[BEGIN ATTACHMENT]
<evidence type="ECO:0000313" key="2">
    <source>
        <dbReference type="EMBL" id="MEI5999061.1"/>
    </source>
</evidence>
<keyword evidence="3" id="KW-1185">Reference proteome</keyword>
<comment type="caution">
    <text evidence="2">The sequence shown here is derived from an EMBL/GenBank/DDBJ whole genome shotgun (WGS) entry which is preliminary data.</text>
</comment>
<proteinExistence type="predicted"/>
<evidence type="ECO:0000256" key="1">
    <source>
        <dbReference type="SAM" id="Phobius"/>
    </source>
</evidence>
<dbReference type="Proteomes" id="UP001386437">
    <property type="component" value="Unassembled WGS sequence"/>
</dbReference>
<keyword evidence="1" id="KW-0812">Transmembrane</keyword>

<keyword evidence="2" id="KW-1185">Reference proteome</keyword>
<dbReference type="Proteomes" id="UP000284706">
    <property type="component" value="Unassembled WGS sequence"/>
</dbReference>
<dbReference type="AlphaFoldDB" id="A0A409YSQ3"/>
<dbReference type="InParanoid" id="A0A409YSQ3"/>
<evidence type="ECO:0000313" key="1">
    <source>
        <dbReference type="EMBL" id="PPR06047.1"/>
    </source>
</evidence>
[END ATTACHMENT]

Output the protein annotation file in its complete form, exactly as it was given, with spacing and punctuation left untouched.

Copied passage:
<evidence type="ECO:0000313" key="2">
    <source>
        <dbReference type="EMBL" id="MEI5999061.1"/>
    </source>
</evidence>
<keyword evidence="3" id="KW-1185">Reference proteome</keyword>
<comment type="caution">
    <text evidence="2">The sequence shown here is derived from an EMBL/GenBank/DDBJ whole genome shotgun (WGS) entry which is preliminary data.</text>
</comment>
<proteinExistence type="predicted"/>
<evidence type="ECO:0000256" key="1">
    <source>
        <dbReference type="SAM" id="Phobius"/>
    </source>
</evidence>
<dbReference type="Proteomes" id="UP001386437">
    <property type="component" value="Unassembled WGS sequence"/>
</dbReference>
<keyword evidence="1" id="KW-0812">Transmembrane</keyword>

<keyword evidence="2" id="KW-1185">Reference proteome</keyword>
<dbReference type="Proteomes" id="UP000284706">
    <property type="component" value="Unassembled WGS sequence"/>
</dbReference>
<dbReference type="AlphaFoldDB" id="A0A409YSQ3"/>
<dbReference type="InParanoid" id="A0A409YSQ3"/>
<evidence type="ECO:0000313" key="1">
    <source>
        <dbReference type="EMBL" id="PPR06047.1"/>
    </source>
</evidence>